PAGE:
His most important use of the telegraph during his administration was to confer with generals, especially in the western armies, but increasingly even with the Army of the Potomac.  By 1863, Lincoln could communicate with his commanders in the field almost in real time.  Such access allowed him to become a much more active commander-in-chief.  During the first year of his presidency, he used the telegraph sparingly, but when a telegraph office was established in the War Department, the building just west of the Executive Mansion, Lincoln spent many hours there.  It became a secondary cabinet room and command post.  During major battles, Lincoln spent anguished hours reading the latest dispatches, agonizing over Union setbacks, and rejoicing in triumphs.

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Telegraph lines began following advancing Union armies, so that by the summer of 1862, Lincoln could communicate with the Army of the Potomac in the peninsular campaign and with occupying Union forces in Nashville, Tennessee.  During the peninsular campaign, telegraph lines ran down the eastern shore of Maryland and across the Chesapeake Bay via a submarine cable to Fortress Monroe.  From there, the army strung telegraph lines to the advancing headquarters of the Army of the Potomac as it moved up the peninsula toward Richmond.

Telegraphic communications allowed the President to encourage and cajole reluctant commanders to follow up victories to crush opposing forces, most famously with General George B. McClellan after Antietam and General George G. Meade after Gettysburg.  The telegraph also allowed him to respond more quickly to appeals for clemency, to prevent soldiers from being shot for desertion or other offenses.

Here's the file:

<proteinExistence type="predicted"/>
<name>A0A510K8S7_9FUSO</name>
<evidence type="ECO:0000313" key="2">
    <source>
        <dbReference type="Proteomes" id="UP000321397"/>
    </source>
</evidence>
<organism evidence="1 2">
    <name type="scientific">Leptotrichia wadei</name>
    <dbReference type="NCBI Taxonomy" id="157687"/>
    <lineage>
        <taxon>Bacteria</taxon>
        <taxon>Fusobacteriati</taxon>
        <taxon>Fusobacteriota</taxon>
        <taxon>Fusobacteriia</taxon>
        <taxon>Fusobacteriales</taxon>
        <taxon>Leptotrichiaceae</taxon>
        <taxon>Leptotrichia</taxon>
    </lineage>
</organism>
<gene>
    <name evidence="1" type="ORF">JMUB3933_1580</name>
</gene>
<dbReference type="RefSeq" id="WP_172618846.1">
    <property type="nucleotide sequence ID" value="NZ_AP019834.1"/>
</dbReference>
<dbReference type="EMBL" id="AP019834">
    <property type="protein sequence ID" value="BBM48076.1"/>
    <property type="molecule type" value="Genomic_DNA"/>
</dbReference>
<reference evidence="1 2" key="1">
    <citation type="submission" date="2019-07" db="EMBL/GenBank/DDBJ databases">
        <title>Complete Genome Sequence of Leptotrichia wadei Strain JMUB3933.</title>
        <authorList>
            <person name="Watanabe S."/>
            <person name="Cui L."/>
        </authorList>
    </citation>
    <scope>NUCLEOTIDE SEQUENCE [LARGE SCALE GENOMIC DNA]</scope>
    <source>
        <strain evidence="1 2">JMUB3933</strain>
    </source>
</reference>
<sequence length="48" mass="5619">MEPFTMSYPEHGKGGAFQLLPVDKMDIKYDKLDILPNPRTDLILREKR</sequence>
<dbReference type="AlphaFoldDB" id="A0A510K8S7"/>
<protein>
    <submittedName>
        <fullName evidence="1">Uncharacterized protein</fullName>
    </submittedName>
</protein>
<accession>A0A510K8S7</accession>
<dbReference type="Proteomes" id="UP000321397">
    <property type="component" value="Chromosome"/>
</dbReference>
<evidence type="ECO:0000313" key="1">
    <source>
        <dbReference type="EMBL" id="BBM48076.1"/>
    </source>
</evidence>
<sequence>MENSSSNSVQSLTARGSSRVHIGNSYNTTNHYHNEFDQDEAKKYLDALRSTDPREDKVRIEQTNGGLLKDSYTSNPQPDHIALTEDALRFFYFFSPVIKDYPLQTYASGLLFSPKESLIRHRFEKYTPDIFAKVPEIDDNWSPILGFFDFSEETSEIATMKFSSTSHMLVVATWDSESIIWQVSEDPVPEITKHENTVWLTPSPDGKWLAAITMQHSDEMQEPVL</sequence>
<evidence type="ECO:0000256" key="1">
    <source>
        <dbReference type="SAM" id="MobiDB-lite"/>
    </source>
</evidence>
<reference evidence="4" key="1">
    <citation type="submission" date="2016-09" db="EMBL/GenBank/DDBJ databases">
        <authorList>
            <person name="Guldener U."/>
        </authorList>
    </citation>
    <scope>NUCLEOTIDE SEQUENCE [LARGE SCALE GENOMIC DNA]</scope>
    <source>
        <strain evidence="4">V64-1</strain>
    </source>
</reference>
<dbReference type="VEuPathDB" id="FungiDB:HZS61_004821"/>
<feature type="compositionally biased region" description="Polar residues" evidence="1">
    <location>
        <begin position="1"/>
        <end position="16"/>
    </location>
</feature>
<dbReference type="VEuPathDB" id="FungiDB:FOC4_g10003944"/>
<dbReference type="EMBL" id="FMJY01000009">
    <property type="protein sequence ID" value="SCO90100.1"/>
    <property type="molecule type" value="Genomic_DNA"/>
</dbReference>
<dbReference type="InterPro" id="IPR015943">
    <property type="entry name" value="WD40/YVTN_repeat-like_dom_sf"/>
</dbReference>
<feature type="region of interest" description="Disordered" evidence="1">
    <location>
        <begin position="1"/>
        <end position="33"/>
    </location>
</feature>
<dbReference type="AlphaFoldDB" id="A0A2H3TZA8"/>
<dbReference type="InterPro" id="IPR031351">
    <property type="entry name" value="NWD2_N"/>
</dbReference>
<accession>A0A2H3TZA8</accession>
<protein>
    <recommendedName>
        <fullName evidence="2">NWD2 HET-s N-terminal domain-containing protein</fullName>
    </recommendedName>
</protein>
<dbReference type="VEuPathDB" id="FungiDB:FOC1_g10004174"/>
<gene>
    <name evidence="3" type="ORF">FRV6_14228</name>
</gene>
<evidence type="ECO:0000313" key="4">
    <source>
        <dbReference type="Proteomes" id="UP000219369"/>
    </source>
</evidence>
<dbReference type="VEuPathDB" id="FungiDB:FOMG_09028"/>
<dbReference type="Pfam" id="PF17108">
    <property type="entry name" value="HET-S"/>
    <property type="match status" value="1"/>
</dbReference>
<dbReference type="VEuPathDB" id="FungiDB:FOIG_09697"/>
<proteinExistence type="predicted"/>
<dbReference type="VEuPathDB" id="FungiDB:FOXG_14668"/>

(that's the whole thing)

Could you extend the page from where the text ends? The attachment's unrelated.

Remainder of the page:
By the winter of 1865, telegraph communications had expanded even within Washington.  When the House of Representatives passed the Thirteenth Amendment to the Constitution on January 31, 1865, presidential secretary John G. Nicolay sent a telegram from the Capitol less than two miles down Pennsylvania Avenue to President Lincoln at the War Department.

When General Philip Sheridan reported by telegram on April 7, 1865, “If the thing is pressed I think that Lee will surrender,” Lincoln immediately sent a telegram to General Ulysses S. Grant, “Let the thing be pressed.”  Two days before the end of his life, Lincoln communicated by telegram with the Union commander in Richmond, Virginia, over newly established telegraph lines to the former Confederate capital.

And, when an assassin killed President Abraham Lincoln, the terrible news spread over “lightning lines” across the reuniting nation in a matter of hours.

Family Drama

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11 10 July 10
Pt Lookout
Maj. T.T. Eckert
Strictly private. Family matters
require my immediate attention at home
for a few days if not attended to at
once I am utterly destroyed. I
beg of you to relieve me a day or
so that I may go and save my
children. I am about being crushed
by one that has always professed to
be my friend but now is about to
accomplish his long cherished
design Respy
J.W. Carver

You know that one friend you have who is really melodramatic? Well, they have nothing on J.W. Carver. Of course, it is entirely possible that some heartless cad had been insinuating himself into Carver’s life so that he could ruin his family, but who knows? One of the problems with this project is that we only get glimpses into peoples’ lives, and sometimes we want to know more. What do you think happened to the Carver family?